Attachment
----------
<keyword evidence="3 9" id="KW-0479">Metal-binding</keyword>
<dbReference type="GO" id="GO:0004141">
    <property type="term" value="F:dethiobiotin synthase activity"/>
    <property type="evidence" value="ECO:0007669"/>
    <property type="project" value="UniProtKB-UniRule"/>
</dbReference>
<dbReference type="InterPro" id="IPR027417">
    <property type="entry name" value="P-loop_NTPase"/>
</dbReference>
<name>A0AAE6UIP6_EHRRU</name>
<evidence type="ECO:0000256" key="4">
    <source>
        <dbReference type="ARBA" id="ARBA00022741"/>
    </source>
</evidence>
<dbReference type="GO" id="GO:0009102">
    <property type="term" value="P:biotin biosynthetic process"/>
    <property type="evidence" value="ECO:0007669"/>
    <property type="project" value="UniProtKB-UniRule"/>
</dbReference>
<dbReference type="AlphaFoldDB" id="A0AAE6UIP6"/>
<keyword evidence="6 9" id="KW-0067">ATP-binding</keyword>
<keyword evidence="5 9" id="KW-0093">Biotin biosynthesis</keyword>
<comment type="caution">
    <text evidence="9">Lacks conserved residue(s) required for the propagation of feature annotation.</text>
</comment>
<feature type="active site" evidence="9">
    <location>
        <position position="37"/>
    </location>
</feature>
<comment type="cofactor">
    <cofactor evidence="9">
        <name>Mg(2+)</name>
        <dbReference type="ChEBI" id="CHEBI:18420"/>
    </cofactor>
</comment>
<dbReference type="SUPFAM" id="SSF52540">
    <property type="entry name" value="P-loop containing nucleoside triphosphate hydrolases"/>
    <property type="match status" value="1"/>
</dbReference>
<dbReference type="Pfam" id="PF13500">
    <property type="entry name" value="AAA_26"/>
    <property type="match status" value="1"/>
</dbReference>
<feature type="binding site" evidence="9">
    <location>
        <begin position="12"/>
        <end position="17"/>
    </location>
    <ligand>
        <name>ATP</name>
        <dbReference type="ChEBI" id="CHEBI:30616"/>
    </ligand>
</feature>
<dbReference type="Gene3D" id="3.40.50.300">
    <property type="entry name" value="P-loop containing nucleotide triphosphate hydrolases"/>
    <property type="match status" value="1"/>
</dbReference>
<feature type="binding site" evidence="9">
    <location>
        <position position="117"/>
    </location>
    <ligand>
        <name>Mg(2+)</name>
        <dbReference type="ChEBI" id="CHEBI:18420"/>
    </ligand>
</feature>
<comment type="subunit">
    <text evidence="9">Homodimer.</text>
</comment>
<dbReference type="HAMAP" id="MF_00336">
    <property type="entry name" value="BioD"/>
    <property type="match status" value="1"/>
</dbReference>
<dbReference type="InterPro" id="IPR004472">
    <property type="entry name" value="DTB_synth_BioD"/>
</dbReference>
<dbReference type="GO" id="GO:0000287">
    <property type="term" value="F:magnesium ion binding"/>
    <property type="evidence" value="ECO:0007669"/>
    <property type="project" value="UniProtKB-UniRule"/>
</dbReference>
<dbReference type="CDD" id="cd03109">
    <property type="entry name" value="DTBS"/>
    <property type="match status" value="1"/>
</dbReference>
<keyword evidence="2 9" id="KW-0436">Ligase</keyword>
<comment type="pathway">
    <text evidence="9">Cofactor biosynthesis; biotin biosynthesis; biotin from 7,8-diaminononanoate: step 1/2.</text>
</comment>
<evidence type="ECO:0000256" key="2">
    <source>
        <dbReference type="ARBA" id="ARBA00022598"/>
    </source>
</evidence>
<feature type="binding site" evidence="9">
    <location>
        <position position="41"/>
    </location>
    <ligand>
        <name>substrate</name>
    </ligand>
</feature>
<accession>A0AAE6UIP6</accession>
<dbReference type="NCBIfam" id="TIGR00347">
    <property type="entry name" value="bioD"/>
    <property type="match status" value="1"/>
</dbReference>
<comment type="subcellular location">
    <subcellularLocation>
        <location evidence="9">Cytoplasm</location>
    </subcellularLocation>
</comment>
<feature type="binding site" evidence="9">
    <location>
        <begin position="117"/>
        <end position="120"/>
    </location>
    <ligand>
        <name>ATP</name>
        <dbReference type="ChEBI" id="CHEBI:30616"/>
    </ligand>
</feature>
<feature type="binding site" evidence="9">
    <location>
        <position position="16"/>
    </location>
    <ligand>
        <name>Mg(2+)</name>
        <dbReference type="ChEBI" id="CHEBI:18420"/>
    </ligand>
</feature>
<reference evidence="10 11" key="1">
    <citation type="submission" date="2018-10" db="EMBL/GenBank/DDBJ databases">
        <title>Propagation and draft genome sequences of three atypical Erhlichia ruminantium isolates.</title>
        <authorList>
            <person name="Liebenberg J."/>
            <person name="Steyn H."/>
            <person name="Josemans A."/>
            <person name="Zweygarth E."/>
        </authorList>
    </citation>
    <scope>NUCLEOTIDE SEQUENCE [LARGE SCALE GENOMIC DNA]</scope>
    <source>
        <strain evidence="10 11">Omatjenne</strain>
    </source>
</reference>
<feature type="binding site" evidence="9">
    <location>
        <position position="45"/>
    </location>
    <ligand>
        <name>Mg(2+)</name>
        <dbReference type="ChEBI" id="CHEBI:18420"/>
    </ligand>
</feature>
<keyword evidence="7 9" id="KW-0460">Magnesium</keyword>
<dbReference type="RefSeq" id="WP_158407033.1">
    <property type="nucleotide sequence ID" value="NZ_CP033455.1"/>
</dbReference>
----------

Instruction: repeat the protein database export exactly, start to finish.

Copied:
<keyword evidence="3 9" id="KW-0479">Metal-binding</keyword>
<dbReference type="GO" id="GO:0004141">
    <property type="term" value="F:dethiobiotin synthase activity"/>
    <property type="evidence" value="ECO:0007669"/>
    <property type="project" value="UniProtKB-UniRule"/>
</dbReference>
<dbReference type="InterPro" id="IPR027417">
    <property type="entry name" value="P-loop_NTPase"/>
</dbReference>
<name>A0AAE6UIP6_EHRRU</name>
<evidence type="ECO:0000256" key="4">
    <source>
        <dbReference type="ARBA" id="ARBA00022741"/>
    </source>
</evidence>
<dbReference type="GO" id="GO:0009102">
    <property type="term" value="P:biotin biosynthetic process"/>
    <property type="evidence" value="ECO:0007669"/>
    <property type="project" value="UniProtKB-UniRule"/>
</dbReference>
<dbReference type="AlphaFoldDB" id="A0AAE6UIP6"/>
<keyword evidence="6 9" id="KW-0067">ATP-binding</keyword>
<keyword evidence="5 9" id="KW-0093">Biotin biosynthesis</keyword>
<comment type="caution">
    <text evidence="9">Lacks conserved residue(s) required for the propagation of feature annotation.</text>
</comment>
<feature type="active site" evidence="9">
    <location>
        <position position="37"/>
    </location>
</feature>
<comment type="cofactor">
    <cofactor evidence="9">
        <name>Mg(2+)</name>
        <dbReference type="ChEBI" id="CHEBI:18420"/>
    </cofactor>
</comment>
<dbReference type="SUPFAM" id="SSF52540">
    <property type="entry name" value="P-loop containing nucleoside triphosphate hydrolases"/>
    <property type="match status" value="1"/>
</dbReference>
<dbReference type="Pfam" id="PF13500">
    <property type="entry name" value="AAA_26"/>
    <property type="match status" value="1"/>
</dbReference>
<feature type="binding site" evidence="9">
    <location>
        <begin position="12"/>
        <end position="17"/>
    </location>
    <ligand>
        <name>ATP</name>
        <dbReference type="ChEBI" id="CHEBI:30616"/>
    </ligand>
</feature>
<dbReference type="Gene3D" id="3.40.50.300">
    <property type="entry name" value="P-loop containing nucleotide triphosphate hydrolases"/>
    <property type="match status" value="1"/>
</dbReference>
<feature type="binding site" evidence="9">
    <location>
        <position position="117"/>
    </location>
    <ligand>
        <name>Mg(2+)</name>
        <dbReference type="ChEBI" id="CHEBI:18420"/>
    </ligand>
</feature>
<comment type="subunit">
    <text evidence="9">Homodimer.</text>
</comment>
<dbReference type="HAMAP" id="MF_00336">
    <property type="entry name" value="BioD"/>
    <property type="match status" value="1"/>
</dbReference>
<dbReference type="InterPro" id="IPR004472">
    <property type="entry name" value="DTB_synth_BioD"/>
</dbReference>
<dbReference type="GO" id="GO:0000287">
    <property type="term" value="F:magnesium ion binding"/>
    <property type="evidence" value="ECO:0007669"/>
    <property type="project" value="UniProtKB-UniRule"/>
</dbReference>
<dbReference type="CDD" id="cd03109">
    <property type="entry name" value="DTBS"/>
    <property type="match status" value="1"/>
</dbReference>
<keyword evidence="2 9" id="KW-0436">Ligase</keyword>
<comment type="pathway">
    <text evidence="9">Cofactor biosynthesis; biotin biosynthesis; biotin from 7,8-diaminononanoate: step 1/2.</text>
</comment>
<evidence type="ECO:0000256" key="2">
    <source>
        <dbReference type="ARBA" id="ARBA00022598"/>
    </source>
</evidence>
<feature type="binding site" evidence="9">
    <location>
        <position position="41"/>
    </location>
    <ligand>
        <name>substrate</name>
    </ligand>
</feature>
<accession>A0AAE6UIP6</accession>
<dbReference type="NCBIfam" id="TIGR00347">
    <property type="entry name" value="bioD"/>
    <property type="match status" value="1"/>
</dbReference>
<comment type="subcellular location">
    <subcellularLocation>
        <location evidence="9">Cytoplasm</location>
    </subcellularLocation>
</comment>
<feature type="binding site" evidence="9">
    <location>
        <begin position="117"/>
        <end position="120"/>
    </location>
    <ligand>
        <name>ATP</name>
        <dbReference type="ChEBI" id="CHEBI:30616"/>
    </ligand>
</feature>
<feature type="binding site" evidence="9">
    <location>
        <position position="16"/>
    </location>
    <ligand>
        <name>Mg(2+)</name>
        <dbReference type="ChEBI" id="CHEBI:18420"/>
    </ligand>
</feature>
<reference evidence="10 11" key="1">
    <citation type="submission" date="2018-10" db="EMBL/GenBank/DDBJ databases">
        <title>Propagation and draft genome sequences of three atypical Erhlichia ruminantium isolates.</title>
        <authorList>
            <person name="Liebenberg J."/>
            <person name="Steyn H."/>
            <person name="Josemans A."/>
            <person name="Zweygarth E."/>
        </authorList>
    </citation>
    <scope>NUCLEOTIDE SEQUENCE [LARGE SCALE GENOMIC DNA]</scope>
    <source>
        <strain evidence="10 11">Omatjenne</strain>
    </source>
</reference>
<feature type="binding site" evidence="9">
    <location>
        <position position="45"/>
    </location>
    <ligand>
        <name>Mg(2+)</name>
        <dbReference type="ChEBI" id="CHEBI:18420"/>
    </ligand>
</feature>
<keyword evidence="7 9" id="KW-0460">Magnesium</keyword>
<dbReference type="RefSeq" id="WP_158407033.1">
    <property type="nucleotide sequence ID" value="NZ_CP033455.1"/>
</dbReference>